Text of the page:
Our lab has developed several burrowing assays to challenge
motor output in dystrophic animals. Mutants mimicking Duchenne muscular dystrophy
by lacking a functional ortholog of the dystrophin protein,
DYS-1, crawl normally but are severely impaired in
burrowing. Muscular degeneration in the dys-1 mutant is
hastened and exacerbated by burrowing, while wild type
shows no such damage (figure). Our students performed a genetic screen using dys-1 worms and isolated several suppressor with proficient burrowing despite their dys-1 mutant background.
In our lab, work on muscular dystrophy focuses on several goals:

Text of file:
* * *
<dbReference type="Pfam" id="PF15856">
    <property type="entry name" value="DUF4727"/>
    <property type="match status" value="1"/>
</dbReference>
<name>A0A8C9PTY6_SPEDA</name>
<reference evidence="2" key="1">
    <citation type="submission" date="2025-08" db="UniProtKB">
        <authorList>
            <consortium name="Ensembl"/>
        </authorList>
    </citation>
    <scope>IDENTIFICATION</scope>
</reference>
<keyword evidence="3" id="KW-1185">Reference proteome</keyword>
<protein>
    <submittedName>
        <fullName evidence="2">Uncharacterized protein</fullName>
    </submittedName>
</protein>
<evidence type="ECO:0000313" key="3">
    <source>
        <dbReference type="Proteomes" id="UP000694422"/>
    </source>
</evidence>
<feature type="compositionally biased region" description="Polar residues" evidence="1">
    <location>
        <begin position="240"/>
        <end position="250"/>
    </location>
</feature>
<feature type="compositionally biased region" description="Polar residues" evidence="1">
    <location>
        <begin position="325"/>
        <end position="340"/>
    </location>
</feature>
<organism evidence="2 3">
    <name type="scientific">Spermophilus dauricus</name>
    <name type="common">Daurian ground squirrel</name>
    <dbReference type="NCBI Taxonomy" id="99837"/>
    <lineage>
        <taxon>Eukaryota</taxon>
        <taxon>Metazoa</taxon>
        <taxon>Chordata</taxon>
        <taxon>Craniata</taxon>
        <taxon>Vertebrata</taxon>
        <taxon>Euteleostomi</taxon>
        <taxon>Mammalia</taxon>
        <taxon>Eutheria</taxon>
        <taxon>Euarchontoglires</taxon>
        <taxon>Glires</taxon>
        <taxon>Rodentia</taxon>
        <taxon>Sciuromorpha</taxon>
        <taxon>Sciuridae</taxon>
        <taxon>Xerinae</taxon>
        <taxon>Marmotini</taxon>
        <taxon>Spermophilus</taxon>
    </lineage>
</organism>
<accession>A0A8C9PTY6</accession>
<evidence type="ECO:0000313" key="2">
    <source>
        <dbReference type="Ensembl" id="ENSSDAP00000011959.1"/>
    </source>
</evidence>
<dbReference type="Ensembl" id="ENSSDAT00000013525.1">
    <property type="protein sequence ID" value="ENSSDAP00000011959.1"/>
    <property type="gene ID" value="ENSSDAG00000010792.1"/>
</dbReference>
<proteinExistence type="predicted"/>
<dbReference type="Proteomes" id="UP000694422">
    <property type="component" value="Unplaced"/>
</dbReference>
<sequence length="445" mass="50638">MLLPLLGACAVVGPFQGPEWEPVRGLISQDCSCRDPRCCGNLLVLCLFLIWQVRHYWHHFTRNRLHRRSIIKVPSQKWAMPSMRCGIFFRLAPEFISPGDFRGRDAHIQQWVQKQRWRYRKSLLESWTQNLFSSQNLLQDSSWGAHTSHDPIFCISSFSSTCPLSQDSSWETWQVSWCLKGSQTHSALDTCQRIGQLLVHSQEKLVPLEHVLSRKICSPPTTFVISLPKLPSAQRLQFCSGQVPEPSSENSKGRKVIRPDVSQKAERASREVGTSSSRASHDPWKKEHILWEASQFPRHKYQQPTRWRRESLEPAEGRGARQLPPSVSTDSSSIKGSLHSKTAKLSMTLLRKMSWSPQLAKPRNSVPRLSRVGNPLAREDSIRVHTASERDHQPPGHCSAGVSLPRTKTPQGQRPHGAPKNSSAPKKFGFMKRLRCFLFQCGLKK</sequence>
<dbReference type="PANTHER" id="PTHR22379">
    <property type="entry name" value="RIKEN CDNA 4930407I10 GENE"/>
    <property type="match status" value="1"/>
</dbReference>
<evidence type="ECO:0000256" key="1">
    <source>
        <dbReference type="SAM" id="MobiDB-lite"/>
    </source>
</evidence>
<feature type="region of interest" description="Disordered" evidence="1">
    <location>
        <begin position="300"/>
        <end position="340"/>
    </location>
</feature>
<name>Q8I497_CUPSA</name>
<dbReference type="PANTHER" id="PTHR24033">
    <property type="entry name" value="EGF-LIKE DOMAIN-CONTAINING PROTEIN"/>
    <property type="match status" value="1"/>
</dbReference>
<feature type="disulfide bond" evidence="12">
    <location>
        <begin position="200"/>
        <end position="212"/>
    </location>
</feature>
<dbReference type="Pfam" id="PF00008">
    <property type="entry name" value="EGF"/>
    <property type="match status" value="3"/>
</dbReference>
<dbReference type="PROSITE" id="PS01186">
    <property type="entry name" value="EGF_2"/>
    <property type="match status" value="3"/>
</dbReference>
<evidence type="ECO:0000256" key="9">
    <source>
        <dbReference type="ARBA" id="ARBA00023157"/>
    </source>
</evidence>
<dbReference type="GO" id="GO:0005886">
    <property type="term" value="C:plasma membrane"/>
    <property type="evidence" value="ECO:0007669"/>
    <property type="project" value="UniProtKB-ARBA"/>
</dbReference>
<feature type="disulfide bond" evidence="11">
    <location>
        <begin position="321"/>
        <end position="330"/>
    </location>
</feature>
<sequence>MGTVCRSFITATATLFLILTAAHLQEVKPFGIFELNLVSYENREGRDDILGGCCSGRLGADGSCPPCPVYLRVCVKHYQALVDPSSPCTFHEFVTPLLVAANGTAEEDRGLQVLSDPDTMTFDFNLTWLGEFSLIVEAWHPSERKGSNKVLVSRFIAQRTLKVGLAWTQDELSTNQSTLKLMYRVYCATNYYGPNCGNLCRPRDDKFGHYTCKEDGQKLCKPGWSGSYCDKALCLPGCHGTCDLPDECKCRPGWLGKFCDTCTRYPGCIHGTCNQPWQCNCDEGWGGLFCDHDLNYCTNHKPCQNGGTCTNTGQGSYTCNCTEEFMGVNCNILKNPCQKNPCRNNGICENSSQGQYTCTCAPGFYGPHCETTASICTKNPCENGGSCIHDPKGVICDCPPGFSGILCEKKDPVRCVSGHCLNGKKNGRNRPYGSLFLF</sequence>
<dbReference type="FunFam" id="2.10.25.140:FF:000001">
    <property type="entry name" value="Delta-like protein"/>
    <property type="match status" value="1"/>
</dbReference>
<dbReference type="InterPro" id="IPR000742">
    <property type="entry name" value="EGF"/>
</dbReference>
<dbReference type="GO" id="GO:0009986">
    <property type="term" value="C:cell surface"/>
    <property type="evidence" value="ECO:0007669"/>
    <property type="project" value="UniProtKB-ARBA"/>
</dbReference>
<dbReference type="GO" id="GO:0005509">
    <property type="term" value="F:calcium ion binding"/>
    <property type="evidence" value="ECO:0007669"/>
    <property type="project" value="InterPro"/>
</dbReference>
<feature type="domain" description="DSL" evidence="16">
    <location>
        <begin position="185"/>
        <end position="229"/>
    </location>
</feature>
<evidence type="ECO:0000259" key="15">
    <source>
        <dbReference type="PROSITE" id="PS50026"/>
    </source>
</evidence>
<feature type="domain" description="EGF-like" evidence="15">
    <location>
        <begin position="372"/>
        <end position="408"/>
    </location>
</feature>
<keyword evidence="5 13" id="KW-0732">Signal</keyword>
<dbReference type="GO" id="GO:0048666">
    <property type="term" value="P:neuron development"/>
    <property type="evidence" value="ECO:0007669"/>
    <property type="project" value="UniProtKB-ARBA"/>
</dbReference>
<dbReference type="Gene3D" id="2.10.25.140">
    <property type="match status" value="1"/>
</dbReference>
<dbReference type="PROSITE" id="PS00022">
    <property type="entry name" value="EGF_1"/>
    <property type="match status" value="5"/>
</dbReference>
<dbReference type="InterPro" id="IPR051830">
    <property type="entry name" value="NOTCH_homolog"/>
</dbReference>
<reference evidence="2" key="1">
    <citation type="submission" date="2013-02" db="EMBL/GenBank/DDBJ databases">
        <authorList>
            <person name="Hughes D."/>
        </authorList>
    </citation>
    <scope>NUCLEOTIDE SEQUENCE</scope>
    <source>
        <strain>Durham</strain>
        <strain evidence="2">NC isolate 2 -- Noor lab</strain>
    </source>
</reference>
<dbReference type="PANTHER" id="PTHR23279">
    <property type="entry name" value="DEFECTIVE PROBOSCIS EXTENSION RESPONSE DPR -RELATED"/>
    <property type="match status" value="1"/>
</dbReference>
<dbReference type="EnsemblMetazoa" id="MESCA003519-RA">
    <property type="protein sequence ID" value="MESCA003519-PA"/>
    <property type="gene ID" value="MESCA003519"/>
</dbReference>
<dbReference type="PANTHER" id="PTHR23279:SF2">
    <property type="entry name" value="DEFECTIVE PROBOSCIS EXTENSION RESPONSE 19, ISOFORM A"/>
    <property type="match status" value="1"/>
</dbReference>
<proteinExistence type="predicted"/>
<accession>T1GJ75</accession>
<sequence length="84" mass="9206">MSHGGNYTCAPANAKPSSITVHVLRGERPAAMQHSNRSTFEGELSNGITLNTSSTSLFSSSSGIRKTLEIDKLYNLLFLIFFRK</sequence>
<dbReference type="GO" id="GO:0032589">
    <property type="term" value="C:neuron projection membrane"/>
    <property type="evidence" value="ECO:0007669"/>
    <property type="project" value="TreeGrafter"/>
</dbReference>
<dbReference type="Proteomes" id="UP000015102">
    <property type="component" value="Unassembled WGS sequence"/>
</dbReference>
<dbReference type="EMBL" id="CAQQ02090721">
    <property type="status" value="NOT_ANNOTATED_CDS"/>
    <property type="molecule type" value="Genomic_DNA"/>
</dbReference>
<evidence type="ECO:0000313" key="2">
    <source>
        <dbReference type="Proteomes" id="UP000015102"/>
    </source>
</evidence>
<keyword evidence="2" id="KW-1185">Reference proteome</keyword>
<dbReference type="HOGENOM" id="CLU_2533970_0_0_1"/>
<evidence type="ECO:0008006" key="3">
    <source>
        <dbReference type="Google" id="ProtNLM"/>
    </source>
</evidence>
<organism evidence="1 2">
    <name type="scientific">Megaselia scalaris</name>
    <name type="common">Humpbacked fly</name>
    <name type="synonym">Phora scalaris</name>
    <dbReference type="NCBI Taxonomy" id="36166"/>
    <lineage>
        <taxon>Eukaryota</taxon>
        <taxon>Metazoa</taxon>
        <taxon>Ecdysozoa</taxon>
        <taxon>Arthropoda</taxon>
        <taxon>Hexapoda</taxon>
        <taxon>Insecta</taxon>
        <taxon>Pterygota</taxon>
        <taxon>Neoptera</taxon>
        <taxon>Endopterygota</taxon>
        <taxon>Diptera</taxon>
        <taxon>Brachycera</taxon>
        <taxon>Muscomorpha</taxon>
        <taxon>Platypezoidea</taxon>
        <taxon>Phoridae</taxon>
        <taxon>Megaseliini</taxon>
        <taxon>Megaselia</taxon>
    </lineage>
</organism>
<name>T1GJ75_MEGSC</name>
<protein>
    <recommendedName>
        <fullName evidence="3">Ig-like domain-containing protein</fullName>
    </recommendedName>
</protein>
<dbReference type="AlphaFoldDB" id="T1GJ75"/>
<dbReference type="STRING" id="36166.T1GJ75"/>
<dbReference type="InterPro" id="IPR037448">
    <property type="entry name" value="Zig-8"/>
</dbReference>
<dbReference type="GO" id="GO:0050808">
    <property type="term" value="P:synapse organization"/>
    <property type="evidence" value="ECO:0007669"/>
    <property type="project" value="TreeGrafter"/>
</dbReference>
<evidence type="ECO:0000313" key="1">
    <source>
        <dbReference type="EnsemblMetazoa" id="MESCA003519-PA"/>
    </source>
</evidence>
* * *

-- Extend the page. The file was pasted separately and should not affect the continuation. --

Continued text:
1) Identifying the molecular mechanisms by which muscles become impaired during the progression of DMD.
2) Identifying the mutations responsible for the rescue of the dys-1 phenotype observed in suppressor mutants
3) Identifying novel and conserved molecular targets that may contribute to the alleviation of DMD symptoms.
A dedicated team of researchers in our lab are working to improve the quality of life of individuals strugling with this terrible disease.
Kiley Hughes (PhD), Monica Tamrazi (MS), and Dana Niswonger (MS) are our graduate team working on the Duchenne muscular dystrophy.